A rootkit is a type of software that hides the actuality that a computer has been compromised by replacing vital system functions, which oftentimes means that they are overlooked by your antivirus software by ‘hiding in plain sight’. The rootkit itself isn’t harmful, but it is the malicious software that it hides – malware, bots and worms – that is harmful to a computer.
A 2016 report from McAfee shows that the number of new rootkit malware samples dropped sharply, continuing a long-term downward trend in this type of attack. However, rootkits should not be ignored, as when the rootkit has infiltrated the operating system it automatically activates before boot up and therefore makes it extremely difficult to detect. This therefore presents a dynamic way for the targeted computer to be accessed without the users notice, and the very nature of the rootkit makes them notoriously difficult to remove, but many anti-virus programs such as Kasperky have tools that can be used to remove them.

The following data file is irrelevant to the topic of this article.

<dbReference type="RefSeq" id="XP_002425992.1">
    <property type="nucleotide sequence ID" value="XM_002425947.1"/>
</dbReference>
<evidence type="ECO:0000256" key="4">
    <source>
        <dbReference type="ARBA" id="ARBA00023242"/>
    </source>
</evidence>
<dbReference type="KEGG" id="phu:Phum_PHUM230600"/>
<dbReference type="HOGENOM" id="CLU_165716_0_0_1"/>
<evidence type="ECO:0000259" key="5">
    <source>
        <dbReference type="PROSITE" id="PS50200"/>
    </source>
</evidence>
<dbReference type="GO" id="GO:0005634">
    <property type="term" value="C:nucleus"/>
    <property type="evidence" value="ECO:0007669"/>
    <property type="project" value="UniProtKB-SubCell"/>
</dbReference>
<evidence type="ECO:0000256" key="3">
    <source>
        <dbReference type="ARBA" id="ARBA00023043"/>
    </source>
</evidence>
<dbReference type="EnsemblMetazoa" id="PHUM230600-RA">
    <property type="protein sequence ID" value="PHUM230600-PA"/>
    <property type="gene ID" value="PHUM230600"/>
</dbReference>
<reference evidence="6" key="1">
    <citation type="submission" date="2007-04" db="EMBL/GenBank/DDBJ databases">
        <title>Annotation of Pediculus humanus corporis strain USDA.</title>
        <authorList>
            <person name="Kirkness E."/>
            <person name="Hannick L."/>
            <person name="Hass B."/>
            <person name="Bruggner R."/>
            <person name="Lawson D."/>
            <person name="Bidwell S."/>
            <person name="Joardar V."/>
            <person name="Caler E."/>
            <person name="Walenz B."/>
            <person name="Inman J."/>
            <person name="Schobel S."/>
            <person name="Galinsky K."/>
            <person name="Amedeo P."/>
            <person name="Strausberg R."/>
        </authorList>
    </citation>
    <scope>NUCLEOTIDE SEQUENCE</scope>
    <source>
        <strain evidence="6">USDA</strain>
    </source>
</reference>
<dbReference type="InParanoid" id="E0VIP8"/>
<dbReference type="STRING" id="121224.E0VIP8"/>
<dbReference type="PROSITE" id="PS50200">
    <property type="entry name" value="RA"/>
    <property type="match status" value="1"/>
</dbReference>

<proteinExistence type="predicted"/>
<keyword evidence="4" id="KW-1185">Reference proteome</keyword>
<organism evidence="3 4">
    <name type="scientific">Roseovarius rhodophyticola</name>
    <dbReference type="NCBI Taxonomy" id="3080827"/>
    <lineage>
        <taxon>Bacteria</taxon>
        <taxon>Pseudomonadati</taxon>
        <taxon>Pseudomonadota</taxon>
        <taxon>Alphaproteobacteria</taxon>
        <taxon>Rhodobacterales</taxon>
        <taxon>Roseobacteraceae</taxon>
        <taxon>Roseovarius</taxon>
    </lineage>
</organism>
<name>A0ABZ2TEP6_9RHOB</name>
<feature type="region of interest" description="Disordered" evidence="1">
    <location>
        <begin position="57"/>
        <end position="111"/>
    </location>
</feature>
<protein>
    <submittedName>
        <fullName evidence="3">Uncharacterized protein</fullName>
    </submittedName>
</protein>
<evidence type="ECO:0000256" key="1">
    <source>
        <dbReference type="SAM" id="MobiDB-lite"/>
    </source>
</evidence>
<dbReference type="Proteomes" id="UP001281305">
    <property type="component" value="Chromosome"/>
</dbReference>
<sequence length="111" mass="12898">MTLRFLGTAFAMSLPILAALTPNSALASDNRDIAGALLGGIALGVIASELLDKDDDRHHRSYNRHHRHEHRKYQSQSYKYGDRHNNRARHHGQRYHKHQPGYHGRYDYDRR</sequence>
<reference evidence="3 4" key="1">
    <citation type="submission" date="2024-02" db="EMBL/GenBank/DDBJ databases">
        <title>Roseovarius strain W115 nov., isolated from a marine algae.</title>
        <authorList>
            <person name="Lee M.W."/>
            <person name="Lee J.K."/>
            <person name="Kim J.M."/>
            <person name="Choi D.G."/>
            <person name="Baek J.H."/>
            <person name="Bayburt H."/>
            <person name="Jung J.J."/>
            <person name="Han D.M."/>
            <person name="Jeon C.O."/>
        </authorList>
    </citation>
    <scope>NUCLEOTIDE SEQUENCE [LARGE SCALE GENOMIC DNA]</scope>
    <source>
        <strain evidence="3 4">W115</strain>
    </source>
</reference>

5. Computer viruses
Computer viruses are the most commonly known form of malware, with around 57% of computers with malware being those infected with viruses. The terms 'malware' and 'virus' are often used interchangeably, but in fact, a computer virus is a specific type of malware that, like a real virus, is capable of duplicating itself and spreading to other devices, attaching itself to various programs and executing code when a user launches an infected program.
Damage from viruses can be very severe as they can spread through script files, documents and cross-site scripting vulnerabilities in web apps. Typically, they:
- Steal data
- Attack host computers and networks
- Create botnets
- Steal money
- Render advertisements